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Victoria's houses and condos set new price records in March despite COVID-19's market jolt

A new single-family residence built by Logic Homes sold on March 26th for $855,750 at Colwood's Royal Bay development. 608 properties listed on MLS changed hands throughout the month and saw record high prices paid for houses and condominiums.  Marko Juras / Logic Homes

Victoria's houses and condos set new price records in March despite COVID-19's market jolt
MIKE KOZAKOWSKI, CITIFIED.CA
Residential real-estate sales in the Capital Region drew record prices in March despite a COVID-19-related demand drop-off in the second half of the month.
 
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MLS-listed single-family-dwellings in Greater Victoria claimed a record-breaking average price of $986,602 last month, surpassing the previous record of $953,190 set in January of this year. The median, or midpoint price of all sales, hit a record high of $845,000, eclipsing the previous record of $829,000.
 
Average prices for condominiums landed just shy of $500,000 at $498,999 to set a new record for that housing category, although the median price for the month, at $438,700, could not surpass last month’s record-breaking median of $440,000. The previous average record was $496,077 set in February.
 
“The first half of March saw significant gains in valuation with multiple properties in Greater Victoria selling in the multi-million dollar range which helped push the average and median prices to new heights,” said Victoria REALTOR Marko Juras. “While the second half of the month saw a significant reduction in sales activity, the month ended 5% below 2019’s 640 sales to land at 608 transactions.”
 
Although demand for real-estate has significantly waned due to COVID-19, Juras says the traditional demand and supply equation appears to be balancing out with a reduced desire for purchasing coinciding with a drop in available listings.
 
“We’re heading towards a stalemate scenario that will, essentially, see the market hit the pause button into the spring and possibly into the summer months,” Juras says. “Normally under a scenario where demand is reduced prices will fall, but with active listings declining alongside demand we’re not seeing much pressure from sellers to adjust their pricing expectations.”
 
Active listings in March fell to 2,252 from 2,435 in March of last year. New listings throughout the month dropped to 1,084 from 1,284 over the same period in 2019.
 
As for what to expect in April, Juras anticipates a near-halving of 2019’s sales.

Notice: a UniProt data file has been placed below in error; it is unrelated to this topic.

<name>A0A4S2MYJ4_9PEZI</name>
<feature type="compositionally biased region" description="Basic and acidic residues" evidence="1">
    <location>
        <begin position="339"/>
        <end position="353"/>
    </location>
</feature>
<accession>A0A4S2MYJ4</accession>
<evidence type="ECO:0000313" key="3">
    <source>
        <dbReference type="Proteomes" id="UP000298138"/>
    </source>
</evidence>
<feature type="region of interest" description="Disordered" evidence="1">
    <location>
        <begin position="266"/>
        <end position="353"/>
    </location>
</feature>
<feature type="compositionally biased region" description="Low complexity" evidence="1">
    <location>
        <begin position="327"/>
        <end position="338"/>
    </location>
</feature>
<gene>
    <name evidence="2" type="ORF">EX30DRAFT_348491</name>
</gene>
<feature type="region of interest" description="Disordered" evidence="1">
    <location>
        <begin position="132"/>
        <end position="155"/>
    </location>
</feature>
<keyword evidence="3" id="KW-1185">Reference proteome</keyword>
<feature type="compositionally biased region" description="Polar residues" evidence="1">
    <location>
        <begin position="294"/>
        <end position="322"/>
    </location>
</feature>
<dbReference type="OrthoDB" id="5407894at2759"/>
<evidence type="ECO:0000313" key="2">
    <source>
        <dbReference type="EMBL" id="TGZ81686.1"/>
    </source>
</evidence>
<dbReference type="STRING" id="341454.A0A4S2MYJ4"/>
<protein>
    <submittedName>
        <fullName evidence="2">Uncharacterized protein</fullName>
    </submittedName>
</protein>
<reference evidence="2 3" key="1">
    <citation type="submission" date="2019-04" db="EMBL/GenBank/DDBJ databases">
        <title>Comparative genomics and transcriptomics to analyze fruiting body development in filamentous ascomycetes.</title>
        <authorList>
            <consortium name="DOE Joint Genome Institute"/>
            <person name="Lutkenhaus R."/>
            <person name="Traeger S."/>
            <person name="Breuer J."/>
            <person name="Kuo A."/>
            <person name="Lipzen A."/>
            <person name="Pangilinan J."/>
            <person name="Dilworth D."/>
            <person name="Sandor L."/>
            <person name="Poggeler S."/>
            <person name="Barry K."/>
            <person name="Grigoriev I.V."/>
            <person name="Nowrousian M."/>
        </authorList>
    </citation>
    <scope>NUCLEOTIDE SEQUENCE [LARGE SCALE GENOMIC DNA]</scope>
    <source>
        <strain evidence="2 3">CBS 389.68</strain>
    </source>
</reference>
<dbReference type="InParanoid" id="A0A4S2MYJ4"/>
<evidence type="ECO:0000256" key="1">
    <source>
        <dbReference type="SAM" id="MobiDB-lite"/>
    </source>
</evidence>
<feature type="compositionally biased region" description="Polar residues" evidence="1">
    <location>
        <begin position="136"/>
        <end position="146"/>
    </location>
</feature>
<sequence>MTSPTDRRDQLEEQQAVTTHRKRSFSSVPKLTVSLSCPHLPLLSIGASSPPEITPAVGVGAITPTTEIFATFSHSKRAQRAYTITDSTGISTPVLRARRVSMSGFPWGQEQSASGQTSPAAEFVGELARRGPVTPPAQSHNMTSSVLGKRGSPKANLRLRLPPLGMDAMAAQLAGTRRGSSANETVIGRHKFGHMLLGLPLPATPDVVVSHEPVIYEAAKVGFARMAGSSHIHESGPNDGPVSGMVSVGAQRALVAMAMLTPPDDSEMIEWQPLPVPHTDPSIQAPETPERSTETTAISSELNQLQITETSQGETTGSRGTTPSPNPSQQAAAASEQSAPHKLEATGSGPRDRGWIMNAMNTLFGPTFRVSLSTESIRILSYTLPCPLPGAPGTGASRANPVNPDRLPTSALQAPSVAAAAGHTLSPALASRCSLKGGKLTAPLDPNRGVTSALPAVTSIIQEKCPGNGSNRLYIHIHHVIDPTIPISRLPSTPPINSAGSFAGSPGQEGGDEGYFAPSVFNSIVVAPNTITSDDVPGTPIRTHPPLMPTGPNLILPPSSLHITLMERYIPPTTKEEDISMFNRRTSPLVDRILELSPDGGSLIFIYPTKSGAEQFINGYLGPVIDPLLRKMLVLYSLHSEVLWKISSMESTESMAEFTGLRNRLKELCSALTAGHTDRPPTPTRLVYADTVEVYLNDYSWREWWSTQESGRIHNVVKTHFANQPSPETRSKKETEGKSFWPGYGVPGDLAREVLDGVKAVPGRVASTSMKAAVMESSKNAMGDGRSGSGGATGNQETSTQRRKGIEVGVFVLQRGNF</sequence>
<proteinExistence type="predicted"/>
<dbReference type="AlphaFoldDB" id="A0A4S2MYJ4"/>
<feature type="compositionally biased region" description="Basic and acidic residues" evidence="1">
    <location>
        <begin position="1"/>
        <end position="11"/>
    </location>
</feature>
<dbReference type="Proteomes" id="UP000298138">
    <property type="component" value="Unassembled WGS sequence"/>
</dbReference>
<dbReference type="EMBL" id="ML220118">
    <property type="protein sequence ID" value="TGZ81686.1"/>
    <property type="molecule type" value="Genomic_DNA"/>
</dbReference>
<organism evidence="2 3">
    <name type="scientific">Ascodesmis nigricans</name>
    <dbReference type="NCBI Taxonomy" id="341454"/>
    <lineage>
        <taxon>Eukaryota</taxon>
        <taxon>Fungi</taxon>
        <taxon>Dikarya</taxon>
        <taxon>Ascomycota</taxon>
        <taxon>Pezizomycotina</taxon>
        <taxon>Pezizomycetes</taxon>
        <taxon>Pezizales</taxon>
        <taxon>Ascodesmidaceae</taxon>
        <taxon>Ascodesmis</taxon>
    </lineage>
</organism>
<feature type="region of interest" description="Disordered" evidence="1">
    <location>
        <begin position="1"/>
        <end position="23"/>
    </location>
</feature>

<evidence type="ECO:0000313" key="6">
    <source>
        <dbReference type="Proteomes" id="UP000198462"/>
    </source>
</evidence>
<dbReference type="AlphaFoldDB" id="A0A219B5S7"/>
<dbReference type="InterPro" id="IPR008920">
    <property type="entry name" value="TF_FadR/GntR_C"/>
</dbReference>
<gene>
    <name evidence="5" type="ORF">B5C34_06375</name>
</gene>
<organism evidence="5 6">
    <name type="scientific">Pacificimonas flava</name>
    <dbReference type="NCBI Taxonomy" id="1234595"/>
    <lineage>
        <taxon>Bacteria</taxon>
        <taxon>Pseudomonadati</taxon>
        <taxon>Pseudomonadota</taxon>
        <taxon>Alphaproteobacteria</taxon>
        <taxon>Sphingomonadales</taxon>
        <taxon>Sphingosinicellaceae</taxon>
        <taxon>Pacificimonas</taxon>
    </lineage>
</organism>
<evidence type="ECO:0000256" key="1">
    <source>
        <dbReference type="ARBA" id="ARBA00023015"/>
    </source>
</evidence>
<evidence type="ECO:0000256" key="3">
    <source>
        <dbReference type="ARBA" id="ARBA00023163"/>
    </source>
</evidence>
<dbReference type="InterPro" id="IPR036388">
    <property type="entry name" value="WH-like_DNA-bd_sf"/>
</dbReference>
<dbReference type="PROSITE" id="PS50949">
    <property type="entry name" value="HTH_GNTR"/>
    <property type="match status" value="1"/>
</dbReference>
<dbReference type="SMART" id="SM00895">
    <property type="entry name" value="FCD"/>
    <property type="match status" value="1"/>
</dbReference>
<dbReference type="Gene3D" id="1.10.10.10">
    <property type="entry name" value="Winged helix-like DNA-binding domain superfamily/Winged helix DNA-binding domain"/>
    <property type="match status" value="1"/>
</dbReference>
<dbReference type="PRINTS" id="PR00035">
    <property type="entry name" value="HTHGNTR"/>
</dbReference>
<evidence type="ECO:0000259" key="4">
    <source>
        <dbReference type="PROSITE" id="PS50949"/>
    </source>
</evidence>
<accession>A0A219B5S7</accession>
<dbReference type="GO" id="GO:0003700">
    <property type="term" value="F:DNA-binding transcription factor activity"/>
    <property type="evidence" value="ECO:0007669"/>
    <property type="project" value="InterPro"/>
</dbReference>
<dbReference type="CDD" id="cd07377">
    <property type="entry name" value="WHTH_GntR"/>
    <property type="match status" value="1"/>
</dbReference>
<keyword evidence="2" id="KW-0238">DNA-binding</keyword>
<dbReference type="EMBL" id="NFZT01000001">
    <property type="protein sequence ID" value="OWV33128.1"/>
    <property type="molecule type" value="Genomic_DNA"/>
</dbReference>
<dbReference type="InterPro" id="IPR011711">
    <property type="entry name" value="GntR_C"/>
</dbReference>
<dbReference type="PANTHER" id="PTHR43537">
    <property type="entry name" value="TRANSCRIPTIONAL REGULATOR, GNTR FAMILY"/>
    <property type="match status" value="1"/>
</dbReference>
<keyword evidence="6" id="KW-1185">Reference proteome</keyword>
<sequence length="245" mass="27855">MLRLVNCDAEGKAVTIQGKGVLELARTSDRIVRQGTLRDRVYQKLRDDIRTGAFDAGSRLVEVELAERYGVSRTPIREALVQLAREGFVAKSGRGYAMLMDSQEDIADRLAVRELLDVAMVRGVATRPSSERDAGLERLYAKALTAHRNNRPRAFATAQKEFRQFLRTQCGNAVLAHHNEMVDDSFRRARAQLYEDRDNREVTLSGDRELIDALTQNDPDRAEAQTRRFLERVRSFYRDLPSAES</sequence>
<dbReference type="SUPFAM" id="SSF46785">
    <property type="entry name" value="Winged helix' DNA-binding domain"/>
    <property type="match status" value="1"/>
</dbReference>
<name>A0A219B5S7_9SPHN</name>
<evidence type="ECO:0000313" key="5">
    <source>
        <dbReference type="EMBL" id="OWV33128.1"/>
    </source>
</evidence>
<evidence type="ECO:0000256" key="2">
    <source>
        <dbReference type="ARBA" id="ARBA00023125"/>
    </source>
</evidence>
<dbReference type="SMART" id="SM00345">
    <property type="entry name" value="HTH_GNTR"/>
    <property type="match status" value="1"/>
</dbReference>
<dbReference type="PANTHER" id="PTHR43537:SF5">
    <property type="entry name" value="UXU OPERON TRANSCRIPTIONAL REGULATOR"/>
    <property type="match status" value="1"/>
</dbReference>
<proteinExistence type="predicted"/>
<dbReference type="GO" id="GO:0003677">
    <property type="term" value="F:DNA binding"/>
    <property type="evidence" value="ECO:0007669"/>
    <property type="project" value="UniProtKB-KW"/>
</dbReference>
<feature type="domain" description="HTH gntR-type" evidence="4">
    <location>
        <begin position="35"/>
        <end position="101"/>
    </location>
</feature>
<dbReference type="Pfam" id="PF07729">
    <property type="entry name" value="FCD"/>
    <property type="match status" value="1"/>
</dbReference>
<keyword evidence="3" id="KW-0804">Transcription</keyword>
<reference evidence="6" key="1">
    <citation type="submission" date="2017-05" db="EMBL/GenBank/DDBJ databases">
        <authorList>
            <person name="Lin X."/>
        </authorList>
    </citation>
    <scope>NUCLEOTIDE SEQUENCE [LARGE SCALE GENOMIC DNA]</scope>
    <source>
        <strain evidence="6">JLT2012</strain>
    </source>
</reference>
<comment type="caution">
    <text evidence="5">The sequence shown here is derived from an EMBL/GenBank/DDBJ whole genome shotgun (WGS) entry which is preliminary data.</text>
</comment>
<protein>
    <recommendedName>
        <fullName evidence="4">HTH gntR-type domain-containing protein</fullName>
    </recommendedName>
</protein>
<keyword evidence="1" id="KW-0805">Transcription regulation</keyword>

“Going by what we observed in the second half of March, my sense is we’ll see approximately 40% fewer deals than the 696 we recorded last year. Prices, on the other hand, are expected to maintain their current levels as available inventory continues to under-supply demand.”
 
With self-isolation measures requiring individuals to socially distance and avoid contact with the general public, buying and selling a home has brought about challenges for all parties involved, but modern technology can help overcome many obstacles.
 
“Top-of-mind for real-estate professionals is the safety of all individuals involved in the buying and selling process,” Juras says. "And with that comes a greater reliance on technology to showcase a home, more coordination for viewing and inspecting a home, and delicately managing the expectations of buyers and sellers engaged in one of the biggest financial transactions of their lives in a climate of social-distancing.”
 
One of the challenges created by economic uncertainty stemming from recent job losses and business closures has been access to mortgages. Lenders have been inundated with deferral requests and refinancing applications by existing clients, leaving limited resources for new mortgage applications. However, the situation is improving, Juras says, as the lending environment equalizes and adapts to a new normal.
 
“Earlier in March we saw instances of difficulties for purchasers to access mortgage products from their lenders or through their brokers, but it looks like new federal mandates and a balancing of procedures by banking institutions are mitigating the challenges we saw only weeks earlier."
 
For the remainder of the season, Juras anticipates the low interest rate environment to continue to spur demand for real-estate despite the unprecedented changes to social conduct and business norms. And individuals with significant cash holdings may also be in a position to secure favourable deals in a time of uncertainty.
 
“If you have cash on hand and can present an offer free from most conditions, now is the time to put your best foot forward. Some sellers who need to sell would prefer to sell sooner rather than later, and if an aggressive offer makes sense, it’s likely to be accepted.” C

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